Reactions from the Bioinformatics Sector
TCS, Ocimum BioSolutions, and Mascon are some of the leading players in the informatics space. Dr M Vidyasagar, executive vice president, Tata Consultancy Services, Anuradha Acharya, CEO, Ocimum BioSolutions, and Vibhav Garg, principal-business development, Mascon Global, give their feedback on the HR issues.
Is there a shortage of qualified workforce? How should it be overcome?
Dr M Vidyasagar: The Indian economy is growing spectacularly fast, be it in IT or in biotechnology. In such a scenario, there will definitely be a shortage of "qualified" and "trained" workforce, though not necessarily of "talented" workforce. The talented people will be like diamonds in the rough form, and it is up to the employer to train them. In short, we must hire on the basis of aptitude and potential, and not expect to find highly trained persons. If we find them, then that is a bonus.
Anuradha Acharya: Biotech is definitely facing a talent crunch of quality professionals. The current pool has to come from the west as a lot of Indian scientists are currently abroad. The way to get over this long-term is to inculcate better education to school children.
What is the present supply and demand situation in India?
Dr M Vidyasagar: There is a serious shortage of well-trained persons. We need to invest in people's potential.
Vibhav Garg: The current supply scenario is pathetic against the rising demand scenario. Niche segments like in-silico biology/chemistry where Mascon operates, supply is absolutely poor in terms of quality, while quantity is available plenty in the market.
What does your company look for in candidates during the hiring process?
Dr M Vidyasagar: TCS is an a typical employer, because we don't do "wet" biology. We do only computational biology. So we hire a lot of fresh PhDs in the life sciences, and a limited number of MScs in the life sciences. We don't hire BSc's. These persons are augmented by the normal engineering or CS-trained persons inducted through the normal TCS recruitment processes.
Vibhav Garg: We look for different things in the hiring of different categories of candidates specially business development and domain experts.
Business Development: n A suitable educational qualification (Bachelor in pharmacy, agriculture, biomedical engineering; Masters in biotechnology management, biotechnology, bioinformatics, life sciences etc. Having MBA is an added advantage)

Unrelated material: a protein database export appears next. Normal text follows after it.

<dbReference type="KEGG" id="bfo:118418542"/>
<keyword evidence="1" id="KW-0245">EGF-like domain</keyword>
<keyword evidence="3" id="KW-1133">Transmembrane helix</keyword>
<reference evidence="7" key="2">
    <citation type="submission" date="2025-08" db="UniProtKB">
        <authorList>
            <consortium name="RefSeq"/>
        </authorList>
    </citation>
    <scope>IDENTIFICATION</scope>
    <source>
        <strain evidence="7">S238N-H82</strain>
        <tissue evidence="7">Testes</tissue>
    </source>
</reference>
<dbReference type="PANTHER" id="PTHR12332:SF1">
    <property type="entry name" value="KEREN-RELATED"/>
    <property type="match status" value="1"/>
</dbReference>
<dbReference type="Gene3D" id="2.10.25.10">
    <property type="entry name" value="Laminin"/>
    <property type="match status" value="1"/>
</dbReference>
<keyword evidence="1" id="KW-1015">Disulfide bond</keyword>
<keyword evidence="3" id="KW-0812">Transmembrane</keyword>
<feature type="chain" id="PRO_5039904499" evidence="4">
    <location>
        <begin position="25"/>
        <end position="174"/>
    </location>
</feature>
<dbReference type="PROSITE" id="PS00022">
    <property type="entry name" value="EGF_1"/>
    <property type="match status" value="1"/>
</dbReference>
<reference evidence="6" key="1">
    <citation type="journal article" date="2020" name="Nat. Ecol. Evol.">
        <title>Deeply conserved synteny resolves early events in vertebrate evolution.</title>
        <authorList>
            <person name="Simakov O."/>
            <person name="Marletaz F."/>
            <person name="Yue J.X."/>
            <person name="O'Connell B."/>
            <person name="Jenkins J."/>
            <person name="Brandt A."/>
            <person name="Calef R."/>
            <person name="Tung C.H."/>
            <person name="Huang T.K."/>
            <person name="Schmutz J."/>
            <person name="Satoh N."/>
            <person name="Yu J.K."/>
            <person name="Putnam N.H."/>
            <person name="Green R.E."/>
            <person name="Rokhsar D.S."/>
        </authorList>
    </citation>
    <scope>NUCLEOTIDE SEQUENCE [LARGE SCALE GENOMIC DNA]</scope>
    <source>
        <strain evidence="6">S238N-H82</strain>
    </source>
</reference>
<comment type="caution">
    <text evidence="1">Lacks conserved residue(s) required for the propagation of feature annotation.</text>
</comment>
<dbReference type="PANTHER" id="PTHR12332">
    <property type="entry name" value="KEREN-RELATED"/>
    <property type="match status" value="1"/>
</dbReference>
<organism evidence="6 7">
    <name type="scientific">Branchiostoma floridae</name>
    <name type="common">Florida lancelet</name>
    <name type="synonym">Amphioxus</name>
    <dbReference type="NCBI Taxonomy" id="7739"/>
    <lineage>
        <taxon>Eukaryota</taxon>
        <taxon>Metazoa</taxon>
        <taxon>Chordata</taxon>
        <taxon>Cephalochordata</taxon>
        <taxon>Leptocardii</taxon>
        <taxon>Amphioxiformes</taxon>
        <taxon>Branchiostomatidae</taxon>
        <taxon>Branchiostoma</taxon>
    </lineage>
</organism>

2-4 years of relevant experience (We hire promising freshers also) with significant domain knowledge
Understanding of market in reference to the operation areas of the organization
Domain Expert: n A suitable educational qualification (PhD/Post Docs in life sciences, bioinformatics, pharmaceutical sciences etc.; ME/MTech/MPharm in life sciences, biotechnology, pharmaceutical biotechnology)
3-15 years relevant industry/academic experience
Domain expertise in individual areas of interest
Are you satisfied with the students coming out from the biotech institutes?
Dr M Vidyasagar: We don't hire persons who specialize in subjects such as biotechnology or bioinformatics. We find that such persons do not know any one subject to any level of depth. We prefer to hire mainstream biologists even if they don't have any prior knowledge of computational skills and train them ourselves. The process takes a long time, perhaps six to nine months, but the end product is much better.
Anuradha Acharya: The situation is difficult for freshers, as most of them don't have practical exposure.
Is the biotechnology industry too facing attrition?
Dr M Vidyasagar: Not at all! Nothing special about BT. As is well known; TCS has the lowest attrition rate in the IT industry. The IT industry is much hotter than BT. Most persons who work in BT have simply no idea how hot Indian IT is at present.
Anuradha Acharya: Attrition is not that high because there aren't enough companies in biotechnology but it will start.
What are your suggestions to bridge the gap and increase the talent pool?
Vibhav Garg: Industry-academia collaboration should come into the picture well before academia seeking projects and/or placement for their graduates in industry and industry seeking collaborative research with academia. This relationship should actually begin with industry helping academia in designing the course curriculum and finalizing the course contents, so that the industry makes sure that they are sowing something today , which they want to reap tomorrow.